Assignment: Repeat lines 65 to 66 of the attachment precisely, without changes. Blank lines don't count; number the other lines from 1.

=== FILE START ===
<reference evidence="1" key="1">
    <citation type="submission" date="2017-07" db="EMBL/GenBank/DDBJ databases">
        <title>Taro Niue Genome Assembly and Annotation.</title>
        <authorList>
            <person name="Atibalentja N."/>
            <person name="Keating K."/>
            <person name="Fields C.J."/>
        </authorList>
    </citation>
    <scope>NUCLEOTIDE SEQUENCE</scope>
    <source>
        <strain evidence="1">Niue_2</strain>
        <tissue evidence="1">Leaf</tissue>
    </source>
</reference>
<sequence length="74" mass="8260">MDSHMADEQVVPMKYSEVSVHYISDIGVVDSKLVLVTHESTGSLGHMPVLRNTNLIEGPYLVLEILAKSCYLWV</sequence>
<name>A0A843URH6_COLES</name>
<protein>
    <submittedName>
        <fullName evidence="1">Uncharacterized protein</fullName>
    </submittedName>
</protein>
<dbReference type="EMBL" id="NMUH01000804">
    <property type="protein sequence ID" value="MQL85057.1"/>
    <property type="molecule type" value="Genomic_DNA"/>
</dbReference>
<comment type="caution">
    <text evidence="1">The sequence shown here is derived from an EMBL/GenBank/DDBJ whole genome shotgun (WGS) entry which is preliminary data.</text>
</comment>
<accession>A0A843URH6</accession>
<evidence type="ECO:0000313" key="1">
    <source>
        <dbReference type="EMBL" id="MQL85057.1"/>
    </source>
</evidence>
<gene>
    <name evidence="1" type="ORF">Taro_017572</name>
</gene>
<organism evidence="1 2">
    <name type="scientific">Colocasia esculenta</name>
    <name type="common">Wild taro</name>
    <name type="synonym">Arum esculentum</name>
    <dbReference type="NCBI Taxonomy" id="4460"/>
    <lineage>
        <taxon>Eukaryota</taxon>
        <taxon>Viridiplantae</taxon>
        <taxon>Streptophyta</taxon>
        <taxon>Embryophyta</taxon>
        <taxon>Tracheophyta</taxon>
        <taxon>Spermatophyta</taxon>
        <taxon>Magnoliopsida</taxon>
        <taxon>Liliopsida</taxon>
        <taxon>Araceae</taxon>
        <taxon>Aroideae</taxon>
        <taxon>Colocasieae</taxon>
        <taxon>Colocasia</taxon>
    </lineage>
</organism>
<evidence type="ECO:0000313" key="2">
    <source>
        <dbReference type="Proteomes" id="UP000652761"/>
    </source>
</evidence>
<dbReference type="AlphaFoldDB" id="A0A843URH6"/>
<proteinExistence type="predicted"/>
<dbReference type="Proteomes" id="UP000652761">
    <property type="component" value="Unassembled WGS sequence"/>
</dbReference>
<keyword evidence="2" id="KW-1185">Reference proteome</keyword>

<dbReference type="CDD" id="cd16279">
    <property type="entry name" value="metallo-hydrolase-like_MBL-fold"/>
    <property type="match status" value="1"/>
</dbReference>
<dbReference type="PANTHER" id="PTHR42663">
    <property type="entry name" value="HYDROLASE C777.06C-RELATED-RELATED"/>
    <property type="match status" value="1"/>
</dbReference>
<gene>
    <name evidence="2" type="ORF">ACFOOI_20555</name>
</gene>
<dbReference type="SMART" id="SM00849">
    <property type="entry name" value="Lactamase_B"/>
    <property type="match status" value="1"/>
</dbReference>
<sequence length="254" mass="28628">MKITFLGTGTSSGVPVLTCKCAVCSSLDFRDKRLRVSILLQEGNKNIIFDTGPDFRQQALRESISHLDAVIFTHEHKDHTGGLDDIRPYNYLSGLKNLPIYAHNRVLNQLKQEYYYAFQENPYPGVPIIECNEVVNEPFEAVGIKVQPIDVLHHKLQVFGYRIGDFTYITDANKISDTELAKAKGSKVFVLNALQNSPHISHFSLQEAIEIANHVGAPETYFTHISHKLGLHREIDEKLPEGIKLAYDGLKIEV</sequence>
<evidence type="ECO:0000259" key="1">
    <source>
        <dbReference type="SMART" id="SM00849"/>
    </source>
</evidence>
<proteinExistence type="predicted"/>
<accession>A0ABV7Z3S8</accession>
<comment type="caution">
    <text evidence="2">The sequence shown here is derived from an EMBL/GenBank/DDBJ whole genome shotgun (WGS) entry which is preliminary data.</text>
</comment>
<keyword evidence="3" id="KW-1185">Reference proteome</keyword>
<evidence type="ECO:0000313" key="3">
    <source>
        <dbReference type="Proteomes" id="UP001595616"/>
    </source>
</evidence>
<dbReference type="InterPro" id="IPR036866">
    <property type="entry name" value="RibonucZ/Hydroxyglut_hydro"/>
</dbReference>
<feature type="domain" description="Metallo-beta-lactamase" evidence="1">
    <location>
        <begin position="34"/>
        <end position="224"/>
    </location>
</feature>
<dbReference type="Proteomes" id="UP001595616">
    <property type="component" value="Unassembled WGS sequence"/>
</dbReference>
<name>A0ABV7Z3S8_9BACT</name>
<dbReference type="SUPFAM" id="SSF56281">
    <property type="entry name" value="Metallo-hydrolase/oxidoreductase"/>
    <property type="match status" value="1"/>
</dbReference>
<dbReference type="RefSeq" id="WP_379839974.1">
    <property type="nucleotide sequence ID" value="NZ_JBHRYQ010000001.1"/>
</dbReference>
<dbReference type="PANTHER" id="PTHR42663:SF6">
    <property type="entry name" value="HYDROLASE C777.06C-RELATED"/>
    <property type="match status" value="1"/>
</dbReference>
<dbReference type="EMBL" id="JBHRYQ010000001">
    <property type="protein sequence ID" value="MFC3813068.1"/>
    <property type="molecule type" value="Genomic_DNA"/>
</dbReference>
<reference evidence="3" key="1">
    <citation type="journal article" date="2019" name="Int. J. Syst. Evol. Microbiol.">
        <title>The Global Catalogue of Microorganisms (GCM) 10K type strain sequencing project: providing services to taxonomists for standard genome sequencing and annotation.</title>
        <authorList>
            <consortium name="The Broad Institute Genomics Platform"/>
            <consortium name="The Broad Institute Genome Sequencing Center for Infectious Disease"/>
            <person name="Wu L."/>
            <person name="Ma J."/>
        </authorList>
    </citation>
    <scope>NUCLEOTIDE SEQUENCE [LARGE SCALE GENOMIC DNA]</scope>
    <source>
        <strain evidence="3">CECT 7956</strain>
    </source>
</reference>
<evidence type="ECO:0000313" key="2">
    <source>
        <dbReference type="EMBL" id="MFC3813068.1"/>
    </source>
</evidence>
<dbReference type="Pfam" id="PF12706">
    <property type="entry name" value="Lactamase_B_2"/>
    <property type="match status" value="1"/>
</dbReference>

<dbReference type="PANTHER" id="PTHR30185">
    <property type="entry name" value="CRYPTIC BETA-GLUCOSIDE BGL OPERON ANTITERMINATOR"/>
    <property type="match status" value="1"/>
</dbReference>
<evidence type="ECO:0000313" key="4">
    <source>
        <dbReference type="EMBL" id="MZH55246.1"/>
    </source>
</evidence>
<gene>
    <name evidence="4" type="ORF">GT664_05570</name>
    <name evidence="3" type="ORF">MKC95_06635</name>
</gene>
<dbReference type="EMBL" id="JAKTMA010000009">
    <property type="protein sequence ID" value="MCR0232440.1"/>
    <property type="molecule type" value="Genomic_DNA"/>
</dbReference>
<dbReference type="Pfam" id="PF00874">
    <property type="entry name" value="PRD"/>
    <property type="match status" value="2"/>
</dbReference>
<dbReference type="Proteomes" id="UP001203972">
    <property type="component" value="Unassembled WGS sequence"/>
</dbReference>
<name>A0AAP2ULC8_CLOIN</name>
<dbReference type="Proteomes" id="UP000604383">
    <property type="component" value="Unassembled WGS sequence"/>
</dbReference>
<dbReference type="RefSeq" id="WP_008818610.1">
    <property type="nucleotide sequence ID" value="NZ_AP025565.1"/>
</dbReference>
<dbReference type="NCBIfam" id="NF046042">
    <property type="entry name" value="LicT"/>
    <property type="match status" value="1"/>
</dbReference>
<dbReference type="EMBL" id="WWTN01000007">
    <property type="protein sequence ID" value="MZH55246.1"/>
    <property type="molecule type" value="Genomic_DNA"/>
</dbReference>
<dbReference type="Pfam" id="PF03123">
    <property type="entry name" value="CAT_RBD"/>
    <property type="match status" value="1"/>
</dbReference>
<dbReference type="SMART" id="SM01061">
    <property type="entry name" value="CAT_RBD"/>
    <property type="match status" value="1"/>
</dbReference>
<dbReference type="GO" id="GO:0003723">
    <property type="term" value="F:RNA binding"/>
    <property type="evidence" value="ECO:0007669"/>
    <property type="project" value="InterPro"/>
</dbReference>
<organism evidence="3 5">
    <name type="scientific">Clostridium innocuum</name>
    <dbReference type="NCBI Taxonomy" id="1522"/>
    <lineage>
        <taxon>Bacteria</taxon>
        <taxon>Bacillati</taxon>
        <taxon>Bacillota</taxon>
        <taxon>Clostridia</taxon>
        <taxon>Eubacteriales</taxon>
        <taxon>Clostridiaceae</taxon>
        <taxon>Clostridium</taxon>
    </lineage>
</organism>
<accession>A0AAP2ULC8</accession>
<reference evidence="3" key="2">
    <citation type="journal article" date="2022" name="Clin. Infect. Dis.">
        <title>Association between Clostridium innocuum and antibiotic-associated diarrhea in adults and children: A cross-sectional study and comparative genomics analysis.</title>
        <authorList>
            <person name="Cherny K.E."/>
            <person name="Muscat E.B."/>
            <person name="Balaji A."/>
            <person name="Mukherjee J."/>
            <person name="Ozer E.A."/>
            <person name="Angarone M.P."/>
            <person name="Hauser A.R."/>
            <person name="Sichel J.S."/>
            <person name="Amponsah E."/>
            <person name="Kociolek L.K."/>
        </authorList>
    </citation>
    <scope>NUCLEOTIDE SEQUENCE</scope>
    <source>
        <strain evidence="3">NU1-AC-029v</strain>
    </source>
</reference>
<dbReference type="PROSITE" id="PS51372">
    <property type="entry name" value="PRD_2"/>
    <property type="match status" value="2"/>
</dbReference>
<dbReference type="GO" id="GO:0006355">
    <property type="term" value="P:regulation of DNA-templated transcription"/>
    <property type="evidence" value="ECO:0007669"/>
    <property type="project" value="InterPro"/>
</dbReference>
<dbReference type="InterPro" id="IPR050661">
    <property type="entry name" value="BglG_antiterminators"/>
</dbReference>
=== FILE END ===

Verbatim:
<proteinExistence type="predicted"/>
<dbReference type="Proteomes" id="UP000652761">